The most notably difficult part of the song is on the third “happy BIRthday,” in which you have to make a leap of an octave. Not only is that difficult to sing accurately, it’s also quite unbecoming.

I would very much like if we could adopt a new song to sing for people on their birthdays. Here’s one that I like:

2. “The Star Spangled Banner”

A national anthem is a song that “evokes and eulogizes the history, traditions, and struggles of its people.” (Wikipedia) If that’s true, then what good is a national anthem that can’t be sung by a majority of people?

Our beloved anthem suffers from many of the same problems as the aforementioned “Happy Birthday,” only to a much greater extent: it’s notably difficult to sing for the untrained musician; and the range of the melody is an octave and a half (two octaves, if you’re fancy).

On top of this, the lyrics are impossible to memorize and don’t work well with the melody. And it just SUCKS. It’s not fun or pleasant to listen to, and nobody can even sing it.

We should take notes from the Russian national anthem (which is probably my favorite one):


Below is a history and opinion piece of our anthem, expressed more coherently than my own thoughts here:


Do you agree? Disagree? Would you add any other songs to this list? Let me know!

ITT: Unpopular Opinions

I was having an internal debate about what to write this month, so I’ve decided on this. The other topics can remain unpublished for a few months, I think.

I’m no stranger to unpopular opinions (I think pop music and most movies are garbage) but there are a few opinions that I hesitate to voice because I think they might actually be detrimental to peoples’ views of me. However, I’m here to break down my well-maintained image and speak out because these opinions are important.

I’m also entirely sure that some people in my audience share my opinions and haven’t had the courage to voice them. To you, sir or madam: you are not alone.

  1. Forced political correctness is detrimental to cultural progress. I understand that people have different definitions of “political correctness” but here’s how I see it: political correctness demands that we use (or refrain from using) specific words for the purpose of possibly avoiding situations where people may get offended. But in the long run, it doesn’t have any benefit other than bringing us the satisfaction that we’ve possibly avoided offending someone who’s different from us.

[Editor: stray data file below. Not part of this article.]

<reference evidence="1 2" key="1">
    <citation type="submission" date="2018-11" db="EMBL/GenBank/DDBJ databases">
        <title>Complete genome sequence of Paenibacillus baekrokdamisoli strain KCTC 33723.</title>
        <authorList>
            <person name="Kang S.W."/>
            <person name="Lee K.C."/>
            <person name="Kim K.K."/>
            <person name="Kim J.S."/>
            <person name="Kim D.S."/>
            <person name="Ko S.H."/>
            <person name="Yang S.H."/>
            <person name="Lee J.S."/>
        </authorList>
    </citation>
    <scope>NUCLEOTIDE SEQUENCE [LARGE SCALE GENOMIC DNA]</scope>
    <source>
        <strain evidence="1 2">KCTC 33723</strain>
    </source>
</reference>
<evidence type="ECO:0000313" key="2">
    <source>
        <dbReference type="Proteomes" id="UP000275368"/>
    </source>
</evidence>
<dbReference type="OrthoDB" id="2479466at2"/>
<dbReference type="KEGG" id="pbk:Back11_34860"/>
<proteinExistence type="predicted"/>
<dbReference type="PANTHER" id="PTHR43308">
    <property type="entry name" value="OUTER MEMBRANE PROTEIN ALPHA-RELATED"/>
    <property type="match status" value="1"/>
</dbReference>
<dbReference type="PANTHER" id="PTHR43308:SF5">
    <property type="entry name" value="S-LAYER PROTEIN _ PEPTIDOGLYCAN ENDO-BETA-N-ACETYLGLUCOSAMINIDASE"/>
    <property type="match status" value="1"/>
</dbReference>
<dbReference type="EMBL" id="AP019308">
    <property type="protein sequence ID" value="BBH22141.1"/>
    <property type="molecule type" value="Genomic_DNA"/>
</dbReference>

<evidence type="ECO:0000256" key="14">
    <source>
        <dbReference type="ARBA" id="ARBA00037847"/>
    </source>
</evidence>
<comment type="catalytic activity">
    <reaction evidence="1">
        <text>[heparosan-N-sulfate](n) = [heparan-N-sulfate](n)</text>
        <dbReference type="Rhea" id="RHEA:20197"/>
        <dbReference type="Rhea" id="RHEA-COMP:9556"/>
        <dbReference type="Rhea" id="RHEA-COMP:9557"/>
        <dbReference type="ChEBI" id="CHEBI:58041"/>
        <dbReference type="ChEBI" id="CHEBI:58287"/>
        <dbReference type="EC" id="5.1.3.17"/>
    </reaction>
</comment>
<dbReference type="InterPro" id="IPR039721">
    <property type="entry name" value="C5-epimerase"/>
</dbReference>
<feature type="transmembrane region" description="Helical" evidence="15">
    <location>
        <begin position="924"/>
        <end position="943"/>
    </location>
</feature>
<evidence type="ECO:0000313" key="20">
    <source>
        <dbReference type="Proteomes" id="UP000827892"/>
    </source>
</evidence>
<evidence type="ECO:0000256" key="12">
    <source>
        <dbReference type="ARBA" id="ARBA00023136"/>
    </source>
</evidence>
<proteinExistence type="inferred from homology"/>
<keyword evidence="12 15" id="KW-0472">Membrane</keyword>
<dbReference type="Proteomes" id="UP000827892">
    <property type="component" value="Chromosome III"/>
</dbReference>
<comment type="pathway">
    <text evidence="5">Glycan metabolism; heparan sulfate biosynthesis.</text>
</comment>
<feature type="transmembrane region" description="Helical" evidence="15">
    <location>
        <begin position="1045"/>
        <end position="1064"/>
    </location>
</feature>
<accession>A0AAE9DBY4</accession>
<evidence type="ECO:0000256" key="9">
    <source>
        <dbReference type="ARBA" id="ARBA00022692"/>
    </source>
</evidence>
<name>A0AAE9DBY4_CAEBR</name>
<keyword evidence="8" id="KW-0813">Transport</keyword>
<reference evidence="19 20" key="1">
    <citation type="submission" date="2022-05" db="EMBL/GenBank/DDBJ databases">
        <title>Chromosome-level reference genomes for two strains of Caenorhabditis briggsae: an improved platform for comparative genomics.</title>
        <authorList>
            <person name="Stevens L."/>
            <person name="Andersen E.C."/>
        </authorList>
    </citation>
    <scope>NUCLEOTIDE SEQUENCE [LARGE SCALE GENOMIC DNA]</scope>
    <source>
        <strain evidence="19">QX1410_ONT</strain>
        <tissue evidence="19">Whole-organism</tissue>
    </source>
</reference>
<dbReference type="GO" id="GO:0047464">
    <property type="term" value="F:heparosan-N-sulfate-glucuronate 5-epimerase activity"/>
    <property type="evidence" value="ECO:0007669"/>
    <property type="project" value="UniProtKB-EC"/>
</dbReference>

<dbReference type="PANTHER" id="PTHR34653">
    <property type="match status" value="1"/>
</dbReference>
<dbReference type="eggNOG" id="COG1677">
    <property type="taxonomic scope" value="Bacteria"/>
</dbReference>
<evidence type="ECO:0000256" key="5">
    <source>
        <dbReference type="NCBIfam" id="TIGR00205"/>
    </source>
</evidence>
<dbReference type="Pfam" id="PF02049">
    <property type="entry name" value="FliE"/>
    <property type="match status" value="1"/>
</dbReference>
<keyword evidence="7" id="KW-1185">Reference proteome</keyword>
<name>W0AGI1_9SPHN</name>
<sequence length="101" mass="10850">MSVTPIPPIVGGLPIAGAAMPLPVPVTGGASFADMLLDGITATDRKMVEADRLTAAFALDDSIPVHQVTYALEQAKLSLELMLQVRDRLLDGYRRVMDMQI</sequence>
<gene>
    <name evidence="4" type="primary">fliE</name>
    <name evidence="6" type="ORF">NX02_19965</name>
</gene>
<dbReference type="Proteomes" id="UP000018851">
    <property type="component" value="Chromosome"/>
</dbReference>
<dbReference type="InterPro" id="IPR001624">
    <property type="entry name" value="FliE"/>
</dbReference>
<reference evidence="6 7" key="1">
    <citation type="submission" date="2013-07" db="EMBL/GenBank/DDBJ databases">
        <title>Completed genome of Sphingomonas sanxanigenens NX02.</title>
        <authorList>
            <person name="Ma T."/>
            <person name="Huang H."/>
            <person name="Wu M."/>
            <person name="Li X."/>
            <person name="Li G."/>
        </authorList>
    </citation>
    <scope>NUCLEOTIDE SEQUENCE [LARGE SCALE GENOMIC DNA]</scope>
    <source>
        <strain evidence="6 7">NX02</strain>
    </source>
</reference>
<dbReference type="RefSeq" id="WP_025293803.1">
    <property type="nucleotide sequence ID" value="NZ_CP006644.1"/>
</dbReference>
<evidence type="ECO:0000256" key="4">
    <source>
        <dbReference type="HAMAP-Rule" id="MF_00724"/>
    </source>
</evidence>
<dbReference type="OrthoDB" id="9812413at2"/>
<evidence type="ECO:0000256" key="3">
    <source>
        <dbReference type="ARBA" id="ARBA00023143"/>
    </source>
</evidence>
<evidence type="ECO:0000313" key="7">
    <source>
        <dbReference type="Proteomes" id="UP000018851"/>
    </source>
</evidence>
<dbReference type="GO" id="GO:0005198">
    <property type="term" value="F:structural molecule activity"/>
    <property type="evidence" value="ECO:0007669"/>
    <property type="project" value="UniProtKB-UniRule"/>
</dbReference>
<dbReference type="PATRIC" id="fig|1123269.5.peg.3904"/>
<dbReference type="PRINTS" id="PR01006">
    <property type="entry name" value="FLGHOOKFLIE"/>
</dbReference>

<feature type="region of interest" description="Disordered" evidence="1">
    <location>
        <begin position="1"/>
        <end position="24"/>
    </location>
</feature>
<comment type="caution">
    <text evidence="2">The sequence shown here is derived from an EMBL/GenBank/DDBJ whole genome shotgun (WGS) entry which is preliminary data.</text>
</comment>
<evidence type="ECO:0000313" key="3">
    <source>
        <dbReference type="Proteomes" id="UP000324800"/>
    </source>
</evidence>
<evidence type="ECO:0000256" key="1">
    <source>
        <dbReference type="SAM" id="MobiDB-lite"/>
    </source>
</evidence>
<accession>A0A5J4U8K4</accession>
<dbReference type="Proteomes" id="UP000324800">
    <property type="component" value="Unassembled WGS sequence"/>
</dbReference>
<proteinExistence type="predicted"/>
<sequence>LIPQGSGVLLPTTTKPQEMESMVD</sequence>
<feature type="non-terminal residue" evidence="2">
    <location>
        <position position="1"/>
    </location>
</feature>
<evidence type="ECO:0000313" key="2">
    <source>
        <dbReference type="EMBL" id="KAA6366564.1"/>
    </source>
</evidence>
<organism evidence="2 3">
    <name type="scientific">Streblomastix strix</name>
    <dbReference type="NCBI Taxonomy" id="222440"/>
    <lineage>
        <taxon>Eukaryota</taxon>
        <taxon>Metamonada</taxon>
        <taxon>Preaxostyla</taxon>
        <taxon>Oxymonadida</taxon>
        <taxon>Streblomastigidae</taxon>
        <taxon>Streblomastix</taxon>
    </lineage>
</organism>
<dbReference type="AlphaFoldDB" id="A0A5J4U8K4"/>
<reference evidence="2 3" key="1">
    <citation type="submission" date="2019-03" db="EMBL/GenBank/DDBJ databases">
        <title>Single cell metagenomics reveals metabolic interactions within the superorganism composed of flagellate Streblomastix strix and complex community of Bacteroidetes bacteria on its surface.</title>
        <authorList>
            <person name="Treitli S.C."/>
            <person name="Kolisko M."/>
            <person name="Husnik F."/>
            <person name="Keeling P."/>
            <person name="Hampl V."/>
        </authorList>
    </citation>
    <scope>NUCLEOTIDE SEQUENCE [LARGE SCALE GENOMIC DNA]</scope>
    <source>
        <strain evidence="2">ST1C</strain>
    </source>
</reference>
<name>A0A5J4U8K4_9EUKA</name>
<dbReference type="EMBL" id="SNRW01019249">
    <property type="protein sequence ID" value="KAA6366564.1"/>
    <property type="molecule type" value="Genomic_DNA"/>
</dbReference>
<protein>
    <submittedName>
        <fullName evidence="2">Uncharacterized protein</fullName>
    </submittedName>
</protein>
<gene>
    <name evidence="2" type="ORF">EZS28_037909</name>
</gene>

Language changes over time (duh), and the more we use insulting words, the more they lose their meaning. A great example of this is in the word, “lame.” Its original definition is still there, but with a much more toned-down connotation.
    I believe you should be allowed to say whatever you want, but you should still know that you might look like an idiot.

  2. I don’t agree with many of President Trump’s actions since he’s taken office, but two things he’s done that I very much appreciate:
    1. Trump has sparked political activity. Though some of it may be violent, the political activity in this country seems to have taken off since Trump took office. I have never seen so many political Facebook posts, Youtube videos about riots and rallies, or in-person openness about political beliefs.

      People are starting to care because they have an opinion on how people should or shouldn’t be treated, and I think it’s a step in the right direction; even though it may have caused suffering to an insurmountable number of people, many more people are hearing of these events and are forming opinions in their minds. I can only hope that citizens of the US continue to be active.

    2. Trump has attacked mainstream media outlets. I’m sure most of you remember when Trump called out the media for publishing so-called “fake news” — I think he actually holds some ground there. The interesting thing about news is that a majority of people get their information from them and don’t realize that the information can be curated. To beat a dead horse: a vast majority of Americans thought that Hillary Clinton was going to win the 2016 election, because that’s what most of the media were saying.